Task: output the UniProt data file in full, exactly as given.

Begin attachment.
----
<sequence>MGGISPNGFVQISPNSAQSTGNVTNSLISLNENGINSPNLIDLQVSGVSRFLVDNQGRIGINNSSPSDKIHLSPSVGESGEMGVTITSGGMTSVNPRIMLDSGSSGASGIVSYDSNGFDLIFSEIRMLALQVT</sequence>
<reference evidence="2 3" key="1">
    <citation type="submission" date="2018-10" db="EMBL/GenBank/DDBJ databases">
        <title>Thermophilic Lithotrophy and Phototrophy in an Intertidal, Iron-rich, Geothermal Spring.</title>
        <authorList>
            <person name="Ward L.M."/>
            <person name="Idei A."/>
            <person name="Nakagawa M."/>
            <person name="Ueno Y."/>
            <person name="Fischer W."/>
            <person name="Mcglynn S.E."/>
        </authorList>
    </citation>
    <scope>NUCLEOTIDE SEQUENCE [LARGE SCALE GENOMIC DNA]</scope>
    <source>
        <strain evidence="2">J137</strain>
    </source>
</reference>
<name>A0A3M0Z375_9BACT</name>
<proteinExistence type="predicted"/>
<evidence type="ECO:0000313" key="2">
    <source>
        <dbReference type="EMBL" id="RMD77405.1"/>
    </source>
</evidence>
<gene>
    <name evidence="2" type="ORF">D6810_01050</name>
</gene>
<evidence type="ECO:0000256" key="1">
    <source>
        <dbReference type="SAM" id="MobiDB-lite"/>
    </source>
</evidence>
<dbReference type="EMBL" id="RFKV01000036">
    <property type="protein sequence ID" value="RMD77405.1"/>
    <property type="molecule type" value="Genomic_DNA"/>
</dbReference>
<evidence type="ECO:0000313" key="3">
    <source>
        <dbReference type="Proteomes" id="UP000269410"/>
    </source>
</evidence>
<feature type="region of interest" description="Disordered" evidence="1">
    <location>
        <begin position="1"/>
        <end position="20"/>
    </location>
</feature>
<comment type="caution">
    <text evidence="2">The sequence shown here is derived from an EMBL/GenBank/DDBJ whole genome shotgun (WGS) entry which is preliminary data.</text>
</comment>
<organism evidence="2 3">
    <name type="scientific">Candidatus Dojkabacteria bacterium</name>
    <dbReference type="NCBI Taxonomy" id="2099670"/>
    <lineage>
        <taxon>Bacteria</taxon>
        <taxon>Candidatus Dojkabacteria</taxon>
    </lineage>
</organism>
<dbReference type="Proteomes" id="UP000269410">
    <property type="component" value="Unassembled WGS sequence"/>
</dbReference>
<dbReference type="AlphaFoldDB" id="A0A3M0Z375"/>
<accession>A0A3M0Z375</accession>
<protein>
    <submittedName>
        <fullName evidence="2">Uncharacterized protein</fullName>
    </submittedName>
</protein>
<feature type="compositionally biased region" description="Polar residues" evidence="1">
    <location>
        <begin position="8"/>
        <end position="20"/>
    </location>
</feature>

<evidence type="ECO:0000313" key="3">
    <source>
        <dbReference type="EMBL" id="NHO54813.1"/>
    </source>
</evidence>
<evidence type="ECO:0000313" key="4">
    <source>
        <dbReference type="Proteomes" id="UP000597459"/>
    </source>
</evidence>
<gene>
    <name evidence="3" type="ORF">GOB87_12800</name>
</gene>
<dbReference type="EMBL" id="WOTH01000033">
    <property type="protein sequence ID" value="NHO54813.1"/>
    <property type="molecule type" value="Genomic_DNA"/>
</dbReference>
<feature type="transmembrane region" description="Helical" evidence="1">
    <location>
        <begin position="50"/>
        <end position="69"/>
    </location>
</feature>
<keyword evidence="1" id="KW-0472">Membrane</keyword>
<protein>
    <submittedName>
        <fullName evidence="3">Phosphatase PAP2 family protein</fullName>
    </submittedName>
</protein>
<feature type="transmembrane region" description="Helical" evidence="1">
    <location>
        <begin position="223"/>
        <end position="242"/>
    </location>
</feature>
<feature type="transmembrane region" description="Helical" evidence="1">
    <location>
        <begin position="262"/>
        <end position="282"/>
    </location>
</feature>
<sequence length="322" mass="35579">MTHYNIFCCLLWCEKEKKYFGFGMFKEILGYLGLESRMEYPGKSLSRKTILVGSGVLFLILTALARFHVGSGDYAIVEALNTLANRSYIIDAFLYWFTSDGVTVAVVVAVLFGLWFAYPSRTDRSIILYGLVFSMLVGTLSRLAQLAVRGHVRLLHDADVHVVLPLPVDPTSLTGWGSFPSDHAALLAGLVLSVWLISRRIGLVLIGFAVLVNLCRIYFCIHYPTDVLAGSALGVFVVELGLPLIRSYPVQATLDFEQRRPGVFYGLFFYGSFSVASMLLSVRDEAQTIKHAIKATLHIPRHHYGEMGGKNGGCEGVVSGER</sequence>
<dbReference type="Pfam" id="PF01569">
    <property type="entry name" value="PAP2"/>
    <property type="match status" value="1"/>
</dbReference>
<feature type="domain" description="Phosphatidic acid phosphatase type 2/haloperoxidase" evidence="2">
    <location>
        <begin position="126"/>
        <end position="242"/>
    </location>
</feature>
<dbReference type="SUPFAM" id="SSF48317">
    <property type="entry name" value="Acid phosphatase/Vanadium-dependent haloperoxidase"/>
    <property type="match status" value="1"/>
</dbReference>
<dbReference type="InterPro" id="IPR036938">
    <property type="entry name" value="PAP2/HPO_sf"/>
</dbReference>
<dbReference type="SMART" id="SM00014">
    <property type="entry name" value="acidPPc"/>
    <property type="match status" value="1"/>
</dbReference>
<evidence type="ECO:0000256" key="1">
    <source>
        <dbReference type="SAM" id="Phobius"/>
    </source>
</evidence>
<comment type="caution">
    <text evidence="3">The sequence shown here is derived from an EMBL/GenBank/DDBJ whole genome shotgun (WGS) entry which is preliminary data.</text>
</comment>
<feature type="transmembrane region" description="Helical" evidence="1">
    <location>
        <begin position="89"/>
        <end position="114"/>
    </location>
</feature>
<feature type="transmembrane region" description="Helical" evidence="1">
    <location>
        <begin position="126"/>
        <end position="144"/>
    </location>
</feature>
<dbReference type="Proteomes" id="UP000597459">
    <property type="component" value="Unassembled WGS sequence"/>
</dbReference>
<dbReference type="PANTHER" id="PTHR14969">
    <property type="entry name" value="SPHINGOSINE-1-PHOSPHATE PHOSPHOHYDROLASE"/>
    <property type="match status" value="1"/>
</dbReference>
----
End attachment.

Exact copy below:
<sequence>MGGISPNGFVQISPNSAQSTGNVTNSLISLNENGINSPNLIDLQVSGVSRFLVDNQGRIGINNSSPSDKIHLSPSVGESGEMGVTITSGGMTSVNPRIMLDSGSSGASGIVSYDSNGFDLIFSEIRMLALQVT</sequence>
<reference evidence="2 3" key="1">
    <citation type="submission" date="2018-10" db="EMBL/GenBank/DDBJ databases">
        <title>Thermophilic Lithotrophy and Phototrophy in an Intertidal, Iron-rich, Geothermal Spring.</title>
        <authorList>
            <person name="Ward L.M."/>
            <person name="Idei A."/>
            <person name="Nakagawa M."/>
            <person name="Ueno Y."/>
            <person name="Fischer W."/>
            <person name="Mcglynn S.E."/>
        </authorList>
    </citation>
    <scope>NUCLEOTIDE SEQUENCE [LARGE SCALE GENOMIC DNA]</scope>
    <source>
        <strain evidence="2">J137</strain>
    </source>
</reference>
<name>A0A3M0Z375_9BACT</name>
<proteinExistence type="predicted"/>
<evidence type="ECO:0000313" key="2">
    <source>
        <dbReference type="EMBL" id="RMD77405.1"/>
    </source>
</evidence>
<gene>
    <name evidence="2" type="ORF">D6810_01050</name>
</gene>
<evidence type="ECO:0000256" key="1">
    <source>
        <dbReference type="SAM" id="MobiDB-lite"/>
    </source>
</evidence>
<dbReference type="EMBL" id="RFKV01000036">
    <property type="protein sequence ID" value="RMD77405.1"/>
    <property type="molecule type" value="Genomic_DNA"/>
</dbReference>
<evidence type="ECO:0000313" key="3">
    <source>
        <dbReference type="Proteomes" id="UP000269410"/>
    </source>
</evidence>
<feature type="region of interest" description="Disordered" evidence="1">
    <location>
        <begin position="1"/>
        <end position="20"/>
    </location>
</feature>
<comment type="caution">
    <text evidence="2">The sequence shown here is derived from an EMBL/GenBank/DDBJ whole genome shotgun (WGS) entry which is preliminary data.</text>
</comment>
<organism evidence="2 3">
    <name type="scientific">Candidatus Dojkabacteria bacterium</name>
    <dbReference type="NCBI Taxonomy" id="2099670"/>
    <lineage>
        <taxon>Bacteria</taxon>
        <taxon>Candidatus Dojkabacteria</taxon>
    </lineage>
</organism>
<dbReference type="Proteomes" id="UP000269410">
    <property type="component" value="Unassembled WGS sequence"/>
</dbReference>
<dbReference type="AlphaFoldDB" id="A0A3M0Z375"/>
<accession>A0A3M0Z375</accession>
<protein>
    <submittedName>
        <fullName evidence="2">Uncharacterized protein</fullName>
    </submittedName>
</protein>
<feature type="compositionally biased region" description="Polar residues" evidence="1">
    <location>
        <begin position="8"/>
        <end position="20"/>
    </location>
</feature>

<evidence type="ECO:0000313" key="3">
    <source>
        <dbReference type="EMBL" id="NHO54813.1"/>
    </source>
</evidence>
<evidence type="ECO:0000313" key="4">
    <source>
        <dbReference type="Proteomes" id="UP000597459"/>
    </source>
</evidence>
<gene>
    <name evidence="3" type="ORF">GOB87_12800</name>
</gene>
<dbReference type="EMBL" id="WOTH01000033">
    <property type="protein sequence ID" value="NHO54813.1"/>
    <property type="molecule type" value="Genomic_DNA"/>
</dbReference>
<feature type="transmembrane region" description="Helical" evidence="1">
    <location>
        <begin position="50"/>
        <end position="69"/>
    </location>
</feature>
<keyword evidence="1" id="KW-0472">Membrane</keyword>
<protein>
    <submittedName>
        <fullName evidence="3">Phosphatase PAP2 family protein</fullName>
    </submittedName>
</protein>
<feature type="transmembrane region" description="Helical" evidence="1">
    <location>
        <begin position="223"/>
        <end position="242"/>
    </location>
</feature>
<feature type="transmembrane region" description="Helical" evidence="1">
    <location>
        <begin position="262"/>
        <end position="282"/>
    </location>
</feature>
<sequence length="322" mass="35579">MTHYNIFCCLLWCEKEKKYFGFGMFKEILGYLGLESRMEYPGKSLSRKTILVGSGVLFLILTALARFHVGSGDYAIVEALNTLANRSYIIDAFLYWFTSDGVTVAVVVAVLFGLWFAYPSRTDRSIILYGLVFSMLVGTLSRLAQLAVRGHVRLLHDADVHVVLPLPVDPTSLTGWGSFPSDHAALLAGLVLSVWLISRRIGLVLIGFAVLVNLCRIYFCIHYPTDVLAGSALGVFVVELGLPLIRSYPVQATLDFEQRRPGVFYGLFFYGSFSVASMLLSVRDEAQTIKHAIKATLHIPRHHYGEMGGKNGGCEGVVSGER</sequence>
<dbReference type="Pfam" id="PF01569">
    <property type="entry name" value="PAP2"/>
    <property type="match status" value="1"/>
</dbReference>
<feature type="domain" description="Phosphatidic acid phosphatase type 2/haloperoxidase" evidence="2">
    <location>
        <begin position="126"/>
        <end position="242"/>
    </location>
</feature>
<dbReference type="SUPFAM" id="SSF48317">
    <property type="entry name" value="Acid phosphatase/Vanadium-dependent haloperoxidase"/>
    <property type="match status" value="1"/>
</dbReference>
<dbReference type="InterPro" id="IPR036938">
    <property type="entry name" value="PAP2/HPO_sf"/>
</dbReference>
<dbReference type="SMART" id="SM00014">
    <property type="entry name" value="acidPPc"/>
    <property type="match status" value="1"/>
</dbReference>
<evidence type="ECO:0000256" key="1">
    <source>
        <dbReference type="SAM" id="Phobius"/>
    </source>
</evidence>
<comment type="caution">
    <text evidence="3">The sequence shown here is derived from an EMBL/GenBank/DDBJ whole genome shotgun (WGS) entry which is preliminary data.</text>
</comment>
<feature type="transmembrane region" description="Helical" evidence="1">
    <location>
        <begin position="89"/>
        <end position="114"/>
    </location>
</feature>
<feature type="transmembrane region" description="Helical" evidence="1">
    <location>
        <begin position="126"/>
        <end position="144"/>
    </location>
</feature>
<dbReference type="Proteomes" id="UP000597459">
    <property type="component" value="Unassembled WGS sequence"/>
</dbReference>
<dbReference type="PANTHER" id="PTHR14969">
    <property type="entry name" value="SPHINGOSINE-1-PHOSPHATE PHOSPHOHYDROLASE"/>
    <property type="match status" value="1"/>
</dbReference>